As the mega-fest dubbed "Oldchella" made its last hurrah in Indio this weekend, the real desert "trip" was taking place in neighboring Joshua Tree at Desert Daze, an alternative Bucket List Festival featuring the mind-expanding likes of The Sonics, Primus, Godspeed You, Black Emperor, The Black Angels (performing Passover in full), Television, and The Brian Jonestown Massacre. The bucket list headliners are so bucket list that one of them has been replaced by a tribute to Suicide's Alan Vega, who passed away two months after the electronic-experimental icons were booked at the top of the lineup. Beyond the classics, the festival featured an all-you-can-eat feast of top-notch acts from Connan Mockasin, Pond and Toro Y Moi to Cherry Glazerr, White Fence and LA Witch, running the gamut of what constitutes "psych," "heavy," "vibe-y" and downright "weird."
Last year's festival took place at Sunset Oasis Ranch in Mecca on the first weekend of May—but having witnessed both, my how this baby's grown. Run by a family of like-minded individuals and spearheaded via Phil Pirrone (also of the garage psych band JJUUJJUU), by everyone's account here it seems like last year's festival was at least two years ago, if not a lifetime away. Had it been two years ago, the level of evolution at the new site—The Institute Of Mentalphysics—remains staggering and says "We mean business." It's small enough to feel totally accessible, but packed enough to feel like you're leaving wanting more. "Dude, Fart Barf slayed yesterday – did you see?" asks one person on Saturday morning. Unfortunately, I did not.
Arriving at The Institute Of Mentalphysics, designed by architect and writer Frank Lloyd Wright (some people tell me it was built in the 1920s, others "No way man, totally the 1940s..."), you can't imagine a more perfect location to free your mind and let your ass follow. "Please do not lick or grab or high five the desert literally, only metaphorically. Give these plants and animals your good energy and do not speak to them unless spoken to…" specify the instructions on the official flyer.
The philosophy of Desert Daze is: Let's go backwards to move forwards. Like the 1960 film adaptation of HG Wells' The Time Machine, the weekender is a mental and physical escapade to the sand-y confines of a prehistoric enclave. To enter through the dusty gates is to venture on a journey to undiscovered truths about the human race… or something. Instead of HG Wells' crude monstrous Morlocks controlling our future selves, there are kind-faced hippies, killer rock geniuses and a whole host of visual artists. The layout is enhanced by flat-roofed, Flintstones-esque bungalows, which house the talent and staff, and a spire-d house known as 'Sanctuary Hall' where films are screened, including 'Hit So Hard' about the life of Hole's drummer Patty Schemel. Incredibly, Schemel is here to do a Q&A to boot. The appeal of Desert Daze has always been in that ambition to go the extra mile.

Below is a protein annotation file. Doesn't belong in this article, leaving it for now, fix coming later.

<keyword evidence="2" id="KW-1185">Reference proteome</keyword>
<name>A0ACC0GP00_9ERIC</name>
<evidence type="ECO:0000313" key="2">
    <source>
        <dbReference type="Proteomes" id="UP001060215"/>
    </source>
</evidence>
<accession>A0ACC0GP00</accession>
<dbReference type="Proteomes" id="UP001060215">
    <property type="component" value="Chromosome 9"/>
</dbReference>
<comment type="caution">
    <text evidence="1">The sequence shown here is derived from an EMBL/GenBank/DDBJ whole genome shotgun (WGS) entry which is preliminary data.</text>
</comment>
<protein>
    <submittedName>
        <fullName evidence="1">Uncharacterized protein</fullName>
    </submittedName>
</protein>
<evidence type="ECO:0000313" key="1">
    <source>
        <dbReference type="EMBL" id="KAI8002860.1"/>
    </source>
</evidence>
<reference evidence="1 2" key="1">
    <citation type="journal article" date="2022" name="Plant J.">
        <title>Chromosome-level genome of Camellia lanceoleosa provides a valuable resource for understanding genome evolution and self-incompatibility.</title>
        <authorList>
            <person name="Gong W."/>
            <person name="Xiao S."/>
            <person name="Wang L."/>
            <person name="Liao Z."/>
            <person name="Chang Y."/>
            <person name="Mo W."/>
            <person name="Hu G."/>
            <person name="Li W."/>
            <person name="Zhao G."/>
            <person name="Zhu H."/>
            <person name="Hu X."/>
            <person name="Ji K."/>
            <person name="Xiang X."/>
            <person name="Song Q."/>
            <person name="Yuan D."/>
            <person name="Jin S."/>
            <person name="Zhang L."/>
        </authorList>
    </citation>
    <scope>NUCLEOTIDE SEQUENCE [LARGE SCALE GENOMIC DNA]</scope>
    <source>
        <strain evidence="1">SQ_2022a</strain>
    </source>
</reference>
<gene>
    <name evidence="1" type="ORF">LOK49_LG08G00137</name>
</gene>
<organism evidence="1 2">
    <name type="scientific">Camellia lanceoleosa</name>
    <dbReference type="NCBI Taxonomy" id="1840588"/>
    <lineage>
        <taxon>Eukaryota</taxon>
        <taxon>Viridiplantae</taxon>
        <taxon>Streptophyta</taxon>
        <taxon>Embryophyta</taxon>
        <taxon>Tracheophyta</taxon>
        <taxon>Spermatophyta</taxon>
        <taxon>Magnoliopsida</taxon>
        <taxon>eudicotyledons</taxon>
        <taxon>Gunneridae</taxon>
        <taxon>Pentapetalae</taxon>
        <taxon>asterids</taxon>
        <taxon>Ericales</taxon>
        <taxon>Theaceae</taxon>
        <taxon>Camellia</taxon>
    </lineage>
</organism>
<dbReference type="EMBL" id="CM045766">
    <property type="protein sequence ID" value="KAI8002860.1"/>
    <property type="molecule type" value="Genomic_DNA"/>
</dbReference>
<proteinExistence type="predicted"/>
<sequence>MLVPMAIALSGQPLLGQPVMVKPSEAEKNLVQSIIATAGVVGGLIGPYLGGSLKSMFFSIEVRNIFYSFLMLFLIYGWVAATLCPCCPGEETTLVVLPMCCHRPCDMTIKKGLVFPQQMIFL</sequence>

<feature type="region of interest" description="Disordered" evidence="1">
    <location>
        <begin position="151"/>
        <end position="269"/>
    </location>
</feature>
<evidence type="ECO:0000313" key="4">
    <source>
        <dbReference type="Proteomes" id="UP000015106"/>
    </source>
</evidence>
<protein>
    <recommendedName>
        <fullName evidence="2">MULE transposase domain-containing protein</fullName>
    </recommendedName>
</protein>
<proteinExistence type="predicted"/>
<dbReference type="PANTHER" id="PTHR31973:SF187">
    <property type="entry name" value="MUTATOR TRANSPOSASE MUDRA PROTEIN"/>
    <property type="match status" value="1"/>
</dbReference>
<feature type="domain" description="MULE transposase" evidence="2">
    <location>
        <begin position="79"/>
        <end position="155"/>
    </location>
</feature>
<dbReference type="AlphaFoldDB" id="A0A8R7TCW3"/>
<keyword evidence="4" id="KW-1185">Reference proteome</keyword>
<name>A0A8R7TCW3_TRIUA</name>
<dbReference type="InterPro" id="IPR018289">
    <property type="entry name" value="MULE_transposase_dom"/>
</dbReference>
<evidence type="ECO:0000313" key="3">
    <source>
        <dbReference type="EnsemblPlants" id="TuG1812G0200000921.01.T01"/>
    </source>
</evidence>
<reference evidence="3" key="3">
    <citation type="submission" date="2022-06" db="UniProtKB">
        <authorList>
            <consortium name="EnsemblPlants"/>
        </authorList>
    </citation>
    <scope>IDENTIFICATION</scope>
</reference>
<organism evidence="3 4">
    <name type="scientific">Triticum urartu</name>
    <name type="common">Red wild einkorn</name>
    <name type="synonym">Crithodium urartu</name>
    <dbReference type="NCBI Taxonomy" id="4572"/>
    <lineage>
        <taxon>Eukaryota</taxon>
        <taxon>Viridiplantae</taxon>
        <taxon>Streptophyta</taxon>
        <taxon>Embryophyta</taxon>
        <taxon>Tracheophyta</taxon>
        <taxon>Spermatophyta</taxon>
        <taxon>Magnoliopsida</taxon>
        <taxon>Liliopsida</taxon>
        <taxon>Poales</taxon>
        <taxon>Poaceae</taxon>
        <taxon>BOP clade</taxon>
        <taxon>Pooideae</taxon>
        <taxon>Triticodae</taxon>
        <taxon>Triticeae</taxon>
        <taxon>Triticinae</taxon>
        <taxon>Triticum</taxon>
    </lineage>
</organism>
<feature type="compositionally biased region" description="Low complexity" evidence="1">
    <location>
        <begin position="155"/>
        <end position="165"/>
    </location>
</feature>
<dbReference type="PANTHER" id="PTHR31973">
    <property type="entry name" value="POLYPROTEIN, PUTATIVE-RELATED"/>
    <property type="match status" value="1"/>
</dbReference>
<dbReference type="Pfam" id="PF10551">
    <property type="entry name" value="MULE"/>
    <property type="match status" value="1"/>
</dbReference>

A key organizing member and Pirrone's other half, Julie Edwards (who you may also know as Deap Vally's drummer), mentions on day one that the Institute is home to ten-day-long silent retreats and special yoga festivals. On arrival on Friday, those who work here are commending one another about their building achievements over the past week, having constructed pyramids, installations and stages since the previous Tuesday. "There are pyramids all over this motherfucker," says one man called The Architect. The geometry here is described as 'sacred'. The surrounding Joshua trees give an air of inexplicable mysticism (and also one or two physical scrapes and scratches). The fact that this weekend will take in a full Harvest moon means everything transcends to an even higher dimension. For those who want to go there, an area called Mystic Bazaar contains a whole separate experience – including shamanic drumming at 6.30 AM, sacred healing, tarot, and "psychic self defence". I didn't get there in time for "No Place Like Om" but I'm nicking that name for when I retire to open a tea shop.